The following remarks were delivered by Morten Østervang of the Copenhagen-based International Media Support (IMS) on behalf of Ahmad Zeidabadi, the International Press Institute (IPI)’s 2016 World Press Freedom Hero, at a gala dinner and awards ceremony at 2016 World Congress in Doha, Qatar on March 19, 2016. Zeidabadi, who is the subject of a travel ban imposed by Iran in response to his reporting, was not able to attend.
My regards, greetings and gratitude to the directors and employees of the International Press Institute (IPI) and all other organisations and individuals who work to preserve freedom of thought, expression and the pen.
I salute all reporters and journalists who – in order to gather accurate information, analyse it, and publish and present it to the world – pay with the security and comfort of life, and that of their family.
Ladies and gentlemen:
The profession of journalism in my country, Iran is often compared to that of “walking on a minefield”. On the one hand, this comparison might seem an exaggeration, as waves of periodic journalism and heated political discourses have constantly existed in Iran with their ups and downs. On the other hand, the comparison to the minefield does not reflect the difficulties and complications of professional journalism. A minefield has its own logic and rules, and one can avoid stepping on a mine if one is clever enough to use a map and avoid the mines. Journalism in Iran has no official regulation and discipline. For this reason, professional journalists lack security and peace of mind to work consistently and responsibly, and especially to have an impact on the public.
In 2000, when I was detained and interrogated for hundreds of hours, I discovered the disrespect of the judiciary and the security apparatus for the press law and other official legislation of the Islamic Republic. I tried to remember the sensibility of these two institutions with respect to the language and the terms used during the interrogation process, and to observe that in my future work. As a result, in 2007, when the five-year ban on my journalistic work ended, I tried to use the experience gained in my 13 months imprisonment and avoid the interrogators’ sensitivities in order to restart my professional journalism. That meant reporting and offering analysis on developments in Iran and the Middle East from a neutral point of view. Using this method of working, I believed I would have a degree of security.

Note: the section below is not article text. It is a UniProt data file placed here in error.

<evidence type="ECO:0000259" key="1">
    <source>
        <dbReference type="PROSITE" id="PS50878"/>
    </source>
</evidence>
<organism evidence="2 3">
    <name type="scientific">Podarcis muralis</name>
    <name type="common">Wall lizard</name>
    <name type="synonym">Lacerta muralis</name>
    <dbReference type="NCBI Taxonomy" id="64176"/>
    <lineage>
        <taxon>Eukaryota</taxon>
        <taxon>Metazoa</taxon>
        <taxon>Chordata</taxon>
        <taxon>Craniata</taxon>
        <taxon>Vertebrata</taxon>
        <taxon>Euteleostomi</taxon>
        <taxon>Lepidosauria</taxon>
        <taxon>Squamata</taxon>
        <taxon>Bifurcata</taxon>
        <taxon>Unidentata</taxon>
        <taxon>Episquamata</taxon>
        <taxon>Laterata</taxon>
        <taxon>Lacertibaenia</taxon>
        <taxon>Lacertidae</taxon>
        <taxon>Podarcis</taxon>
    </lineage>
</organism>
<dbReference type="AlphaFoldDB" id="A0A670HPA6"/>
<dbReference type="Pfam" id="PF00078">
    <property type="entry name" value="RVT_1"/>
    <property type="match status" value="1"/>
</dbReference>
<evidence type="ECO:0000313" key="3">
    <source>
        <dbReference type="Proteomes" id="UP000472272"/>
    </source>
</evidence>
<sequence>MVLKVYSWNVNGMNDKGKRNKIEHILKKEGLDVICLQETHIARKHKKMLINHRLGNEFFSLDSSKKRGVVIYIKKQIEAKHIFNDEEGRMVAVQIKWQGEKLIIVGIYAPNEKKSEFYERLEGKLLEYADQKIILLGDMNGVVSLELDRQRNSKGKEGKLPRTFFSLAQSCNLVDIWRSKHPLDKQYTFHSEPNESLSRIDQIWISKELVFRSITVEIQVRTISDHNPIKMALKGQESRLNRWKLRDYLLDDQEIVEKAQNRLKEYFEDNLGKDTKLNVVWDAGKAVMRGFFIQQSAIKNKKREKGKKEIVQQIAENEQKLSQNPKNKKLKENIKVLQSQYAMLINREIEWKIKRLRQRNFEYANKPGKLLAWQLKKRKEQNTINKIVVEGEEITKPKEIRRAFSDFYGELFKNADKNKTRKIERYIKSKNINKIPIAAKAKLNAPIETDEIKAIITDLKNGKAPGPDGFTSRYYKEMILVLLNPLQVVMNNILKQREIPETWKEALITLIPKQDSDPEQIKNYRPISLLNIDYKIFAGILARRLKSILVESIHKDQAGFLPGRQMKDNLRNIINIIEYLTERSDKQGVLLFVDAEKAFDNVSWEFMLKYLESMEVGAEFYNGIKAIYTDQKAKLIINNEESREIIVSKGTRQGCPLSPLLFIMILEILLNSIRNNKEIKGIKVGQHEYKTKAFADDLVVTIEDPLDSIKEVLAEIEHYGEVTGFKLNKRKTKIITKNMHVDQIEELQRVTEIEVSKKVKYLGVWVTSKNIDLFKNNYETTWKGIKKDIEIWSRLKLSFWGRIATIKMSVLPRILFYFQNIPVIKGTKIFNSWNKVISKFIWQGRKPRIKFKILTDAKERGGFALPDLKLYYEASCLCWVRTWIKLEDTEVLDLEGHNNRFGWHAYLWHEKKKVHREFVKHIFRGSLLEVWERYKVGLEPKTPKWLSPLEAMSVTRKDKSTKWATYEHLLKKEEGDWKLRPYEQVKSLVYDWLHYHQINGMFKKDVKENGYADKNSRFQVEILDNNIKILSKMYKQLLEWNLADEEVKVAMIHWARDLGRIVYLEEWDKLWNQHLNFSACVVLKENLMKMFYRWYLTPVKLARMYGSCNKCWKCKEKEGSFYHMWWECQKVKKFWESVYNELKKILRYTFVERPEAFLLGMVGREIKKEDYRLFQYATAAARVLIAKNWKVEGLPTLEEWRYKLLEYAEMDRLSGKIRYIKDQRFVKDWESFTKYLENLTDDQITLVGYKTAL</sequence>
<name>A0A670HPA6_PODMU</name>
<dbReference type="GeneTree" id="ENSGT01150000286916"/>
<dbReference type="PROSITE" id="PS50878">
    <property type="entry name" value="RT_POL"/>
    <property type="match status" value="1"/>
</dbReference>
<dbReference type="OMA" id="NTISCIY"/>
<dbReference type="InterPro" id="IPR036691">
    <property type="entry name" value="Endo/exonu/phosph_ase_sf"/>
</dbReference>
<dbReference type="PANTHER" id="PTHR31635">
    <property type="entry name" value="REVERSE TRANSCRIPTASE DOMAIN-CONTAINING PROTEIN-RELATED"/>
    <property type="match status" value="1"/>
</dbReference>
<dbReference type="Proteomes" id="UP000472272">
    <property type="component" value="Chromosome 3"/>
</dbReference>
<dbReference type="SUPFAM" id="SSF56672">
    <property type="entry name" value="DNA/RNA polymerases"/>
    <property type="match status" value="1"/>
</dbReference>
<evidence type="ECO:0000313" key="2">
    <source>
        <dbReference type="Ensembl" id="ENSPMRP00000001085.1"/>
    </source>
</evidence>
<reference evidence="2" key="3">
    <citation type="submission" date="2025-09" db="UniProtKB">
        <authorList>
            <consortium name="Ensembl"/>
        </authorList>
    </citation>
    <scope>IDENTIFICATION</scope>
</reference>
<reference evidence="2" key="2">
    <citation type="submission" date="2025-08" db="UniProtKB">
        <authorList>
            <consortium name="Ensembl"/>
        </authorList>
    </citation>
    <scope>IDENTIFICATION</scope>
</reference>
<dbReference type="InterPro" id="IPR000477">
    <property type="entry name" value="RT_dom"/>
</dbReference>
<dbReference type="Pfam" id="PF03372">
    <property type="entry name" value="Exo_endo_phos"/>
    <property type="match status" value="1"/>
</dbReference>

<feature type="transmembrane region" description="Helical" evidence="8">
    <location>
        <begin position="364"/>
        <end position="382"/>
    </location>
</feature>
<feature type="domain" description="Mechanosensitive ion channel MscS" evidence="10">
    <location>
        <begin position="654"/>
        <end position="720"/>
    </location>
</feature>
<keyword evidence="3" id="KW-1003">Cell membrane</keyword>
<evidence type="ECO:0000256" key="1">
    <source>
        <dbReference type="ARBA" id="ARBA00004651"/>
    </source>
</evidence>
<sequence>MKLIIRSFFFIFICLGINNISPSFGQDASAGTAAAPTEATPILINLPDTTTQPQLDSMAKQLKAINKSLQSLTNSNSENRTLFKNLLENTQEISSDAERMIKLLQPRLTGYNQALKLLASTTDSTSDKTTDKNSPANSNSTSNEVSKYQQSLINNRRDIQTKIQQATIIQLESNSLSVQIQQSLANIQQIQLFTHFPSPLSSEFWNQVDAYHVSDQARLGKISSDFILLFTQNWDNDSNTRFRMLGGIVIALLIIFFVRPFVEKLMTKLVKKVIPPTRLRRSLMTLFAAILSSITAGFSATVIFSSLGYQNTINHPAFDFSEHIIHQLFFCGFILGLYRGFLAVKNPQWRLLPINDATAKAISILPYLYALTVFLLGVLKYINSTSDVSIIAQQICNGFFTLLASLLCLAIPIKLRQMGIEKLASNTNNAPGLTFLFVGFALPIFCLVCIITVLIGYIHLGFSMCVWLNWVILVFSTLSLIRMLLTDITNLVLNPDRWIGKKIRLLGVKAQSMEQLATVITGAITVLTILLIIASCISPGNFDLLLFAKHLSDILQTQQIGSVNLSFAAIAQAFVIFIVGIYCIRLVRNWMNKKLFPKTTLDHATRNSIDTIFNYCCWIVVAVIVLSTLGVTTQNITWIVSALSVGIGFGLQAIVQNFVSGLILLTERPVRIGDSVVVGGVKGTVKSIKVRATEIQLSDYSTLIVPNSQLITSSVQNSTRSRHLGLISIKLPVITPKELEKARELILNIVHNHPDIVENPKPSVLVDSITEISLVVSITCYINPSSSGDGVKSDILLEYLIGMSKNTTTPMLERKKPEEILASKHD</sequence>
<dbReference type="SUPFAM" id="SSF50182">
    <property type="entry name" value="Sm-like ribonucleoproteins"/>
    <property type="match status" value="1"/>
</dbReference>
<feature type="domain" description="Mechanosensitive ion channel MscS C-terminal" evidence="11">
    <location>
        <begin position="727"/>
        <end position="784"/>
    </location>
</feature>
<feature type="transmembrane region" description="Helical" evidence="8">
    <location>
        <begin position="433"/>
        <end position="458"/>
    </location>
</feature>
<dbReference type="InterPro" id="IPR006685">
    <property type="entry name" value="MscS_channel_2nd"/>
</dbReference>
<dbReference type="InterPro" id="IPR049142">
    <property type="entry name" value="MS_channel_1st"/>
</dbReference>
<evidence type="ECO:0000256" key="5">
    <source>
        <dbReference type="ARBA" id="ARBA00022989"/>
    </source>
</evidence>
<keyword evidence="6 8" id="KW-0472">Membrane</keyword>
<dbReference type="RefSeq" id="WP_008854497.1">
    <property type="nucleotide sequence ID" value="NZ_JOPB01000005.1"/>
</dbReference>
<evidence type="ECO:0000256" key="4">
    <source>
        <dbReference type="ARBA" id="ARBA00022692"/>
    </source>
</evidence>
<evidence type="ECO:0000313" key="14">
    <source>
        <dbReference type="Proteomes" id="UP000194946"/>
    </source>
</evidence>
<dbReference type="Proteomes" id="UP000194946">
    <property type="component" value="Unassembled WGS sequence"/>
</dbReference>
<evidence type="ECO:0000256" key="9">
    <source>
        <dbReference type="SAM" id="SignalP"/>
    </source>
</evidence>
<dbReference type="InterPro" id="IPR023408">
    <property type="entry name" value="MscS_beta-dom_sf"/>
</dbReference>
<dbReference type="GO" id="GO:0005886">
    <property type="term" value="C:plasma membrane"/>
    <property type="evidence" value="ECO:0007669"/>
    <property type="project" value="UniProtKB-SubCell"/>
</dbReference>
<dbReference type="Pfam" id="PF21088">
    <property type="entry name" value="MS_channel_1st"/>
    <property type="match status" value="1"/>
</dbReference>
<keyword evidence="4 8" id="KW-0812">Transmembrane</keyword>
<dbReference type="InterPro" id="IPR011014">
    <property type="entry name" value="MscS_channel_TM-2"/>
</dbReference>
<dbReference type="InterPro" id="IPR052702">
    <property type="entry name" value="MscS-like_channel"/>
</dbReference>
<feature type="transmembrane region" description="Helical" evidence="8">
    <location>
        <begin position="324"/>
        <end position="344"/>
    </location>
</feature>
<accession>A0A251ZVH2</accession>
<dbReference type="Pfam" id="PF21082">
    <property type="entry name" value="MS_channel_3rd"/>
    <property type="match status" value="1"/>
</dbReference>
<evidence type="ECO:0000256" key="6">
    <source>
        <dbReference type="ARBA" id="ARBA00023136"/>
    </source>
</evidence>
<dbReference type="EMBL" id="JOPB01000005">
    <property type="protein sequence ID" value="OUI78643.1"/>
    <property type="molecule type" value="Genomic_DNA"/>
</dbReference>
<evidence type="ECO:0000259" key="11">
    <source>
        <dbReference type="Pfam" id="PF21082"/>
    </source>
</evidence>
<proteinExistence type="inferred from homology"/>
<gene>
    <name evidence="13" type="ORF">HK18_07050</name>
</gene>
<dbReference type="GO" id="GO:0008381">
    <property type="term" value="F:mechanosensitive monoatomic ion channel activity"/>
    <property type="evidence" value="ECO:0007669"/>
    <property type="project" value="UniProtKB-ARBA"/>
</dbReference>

This was an incorrect assumption. On 13 June 2009, when I was arrested in front of my home and taken to solitary confinement, I found out that the rule of law in the Islamic Republic lacks any ceiling to cover you even if you crawl under it for security. My detention was presumably related to my activities during the presidential elections, but interrogations were completely focused on my writings in both domestic media and on international websites.
Writings, which according to the press regulations of the country, contained no illegal aspect. Despite physical and psychological pressure, I refused to “confess” or “repent” in court or on TV, and therefore the security interrogators brought two accusations against me – “propaganda against the regime” and “gathering and colluding with intent to disturb national security” – and they referred me to the revolutionary court No. 26 presided over by the infamous Judge Pir-Abassi. Pir-Abassi noted in my closed court hearing that there were no special points in my file and my lawyers were certain that I would be cleared of the charges.